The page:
The smug and absurd prognostications of Nigel Farage, UKIP’s saloon-bar bore, are probably wearing a little thin, but a host of others stand ready to take his place as front-runner among the dispossessed.  Foremost among them, Nicola Sturgeon, the SNP’s new big fish, who senses that her time, and Scotland’s, has finally arrived, her party’s decisive electoral defeat three months ago notwithstanding.  Natalie Bennett’s Green Party is on the march, too, with a manifesto, or at least a gushing pamphlet or two, calling on Britain to become a pioneering Peoples Republic of the environmental movement.  (And quite right, too, in an ideal world, one might say, but not easily accomplished, or even desirable, in the real one.)  Plaid Cymru is starting to stir as well, though without quite knowing what it stands for, or indeed how standing for anything could be accomplished in a land as under-resourced as Wales is.  A merger with Scotland, some say, though somehow I don’t think the Scots would take kindly to diluting their ill-gotten gains, even though it meant another stick poked in the eye of the English. 

Some of these and sundry other objectives have a core rationality that is at least debatable.  Most, though, merely appeal to the irrational and in some cases hysterical instincts of an emerging electoral bloc of the resentful and – dare one say it without incurring charges of arrogance – the largely uninformed. 

“It’s a new political ball game,” the would-be power-brokers chortle gleefully, deploying the kind of Americanism that apparently strikes a chord with the media-obsessed, newly-empowered mass of under-educated, semi-literate, bigots whose votes they seek.  These voters, the self-styled British equivalent of Richard Nixon’s Silent Majority, are the kind of people who despise their successful compatriots only slightly less than they loathe the Polish and Bulgarian immigrants who have ‘taken our jobs’, with the temerity of having done so ‘without even bothering to learn the language’.  (I take it that’s the same language the protesting indigents have mastered so well.)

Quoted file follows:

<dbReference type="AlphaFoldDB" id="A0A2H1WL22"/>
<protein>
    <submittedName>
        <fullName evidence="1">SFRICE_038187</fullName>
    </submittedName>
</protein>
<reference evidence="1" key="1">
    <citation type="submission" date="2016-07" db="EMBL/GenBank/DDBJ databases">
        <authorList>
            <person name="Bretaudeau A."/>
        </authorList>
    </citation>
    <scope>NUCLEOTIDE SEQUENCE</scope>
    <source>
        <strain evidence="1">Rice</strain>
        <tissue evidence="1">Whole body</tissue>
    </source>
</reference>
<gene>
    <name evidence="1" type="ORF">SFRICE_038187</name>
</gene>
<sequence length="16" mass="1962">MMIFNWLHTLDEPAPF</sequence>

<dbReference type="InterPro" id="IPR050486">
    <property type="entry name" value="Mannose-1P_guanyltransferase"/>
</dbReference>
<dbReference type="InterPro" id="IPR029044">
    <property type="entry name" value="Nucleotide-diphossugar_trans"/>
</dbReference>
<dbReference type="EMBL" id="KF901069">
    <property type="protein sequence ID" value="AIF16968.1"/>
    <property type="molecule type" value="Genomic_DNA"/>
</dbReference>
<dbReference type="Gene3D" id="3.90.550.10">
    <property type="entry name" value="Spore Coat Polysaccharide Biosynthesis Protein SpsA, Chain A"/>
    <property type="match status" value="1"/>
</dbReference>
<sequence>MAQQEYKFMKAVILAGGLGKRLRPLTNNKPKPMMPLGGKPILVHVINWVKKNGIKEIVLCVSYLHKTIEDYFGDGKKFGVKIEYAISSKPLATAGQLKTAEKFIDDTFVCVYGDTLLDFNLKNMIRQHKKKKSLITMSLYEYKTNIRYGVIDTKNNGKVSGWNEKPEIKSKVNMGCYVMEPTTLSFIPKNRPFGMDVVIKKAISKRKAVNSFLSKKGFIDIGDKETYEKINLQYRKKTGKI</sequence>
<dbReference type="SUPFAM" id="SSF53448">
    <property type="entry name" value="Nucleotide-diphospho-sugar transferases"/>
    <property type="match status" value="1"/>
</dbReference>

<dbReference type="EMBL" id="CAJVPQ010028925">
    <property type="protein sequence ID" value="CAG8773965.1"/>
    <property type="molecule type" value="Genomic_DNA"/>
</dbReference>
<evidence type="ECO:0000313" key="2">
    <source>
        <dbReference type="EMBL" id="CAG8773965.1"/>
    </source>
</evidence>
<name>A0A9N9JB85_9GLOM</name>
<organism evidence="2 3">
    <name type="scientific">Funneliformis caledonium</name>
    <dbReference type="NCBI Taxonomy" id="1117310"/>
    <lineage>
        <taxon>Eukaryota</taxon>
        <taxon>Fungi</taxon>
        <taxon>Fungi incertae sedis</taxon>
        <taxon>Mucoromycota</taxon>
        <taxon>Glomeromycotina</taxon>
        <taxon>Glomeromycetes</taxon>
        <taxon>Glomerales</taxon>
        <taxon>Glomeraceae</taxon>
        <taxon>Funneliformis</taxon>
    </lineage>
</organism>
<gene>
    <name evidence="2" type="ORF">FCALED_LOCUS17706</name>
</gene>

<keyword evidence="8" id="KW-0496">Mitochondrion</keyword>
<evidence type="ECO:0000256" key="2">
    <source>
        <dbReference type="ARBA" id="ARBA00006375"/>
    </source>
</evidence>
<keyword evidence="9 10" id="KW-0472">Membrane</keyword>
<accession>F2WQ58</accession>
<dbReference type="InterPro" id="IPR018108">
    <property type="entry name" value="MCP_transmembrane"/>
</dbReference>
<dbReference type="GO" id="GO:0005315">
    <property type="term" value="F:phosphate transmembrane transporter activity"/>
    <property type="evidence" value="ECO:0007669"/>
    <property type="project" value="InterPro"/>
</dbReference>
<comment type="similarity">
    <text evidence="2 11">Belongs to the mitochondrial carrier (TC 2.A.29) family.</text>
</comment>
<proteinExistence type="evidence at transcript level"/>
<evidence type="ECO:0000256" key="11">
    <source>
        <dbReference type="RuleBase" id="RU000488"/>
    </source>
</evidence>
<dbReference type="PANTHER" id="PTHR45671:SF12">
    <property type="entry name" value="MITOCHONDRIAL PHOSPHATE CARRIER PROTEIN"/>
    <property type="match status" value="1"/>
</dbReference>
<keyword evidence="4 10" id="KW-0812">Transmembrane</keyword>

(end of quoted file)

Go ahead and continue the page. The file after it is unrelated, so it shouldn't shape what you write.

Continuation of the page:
These parties may be on the political margins, but they have come to dominate the debate – for the time being, anyway.   

Perhaps David Cameron and the Conservatives are just playing a clever waiting game, until the inevitable implosions and scandals reveal the rabble-rousers for the intellectually barren vessels that some of them undoubtedly are.  What the Labour Party is waiting for is less discernible, I gather because Ed Miliband is not yet considered sufficiently adept at conveying the discernible.    

What makes these political upheavals all the more surprising is that they overturn the traditional wisdom that a booming economy favours the party, or parties, in power.  The British economy, statistically, is currently out-performing all others except America’s.  Apparently the voters don’t believe it – or at least don’t believe that it benefits them.  But what, actually, do they believe?  It’s easy to say what they are against, much harder to tell what they are for. 

How this disgruntled mob will behave when economic circumstances change for the worse, as cyclically they are bound to, doesn’t bear thinking about.  Chaos in the voting booths can so easily turn to anarchy on the streets, as it does in many a benighted country with a moral and political power vacuum. 

Hence my vague sense of foreboding. 

Or perhaps it’s just the mood engendered by a dreary Monday morning in January.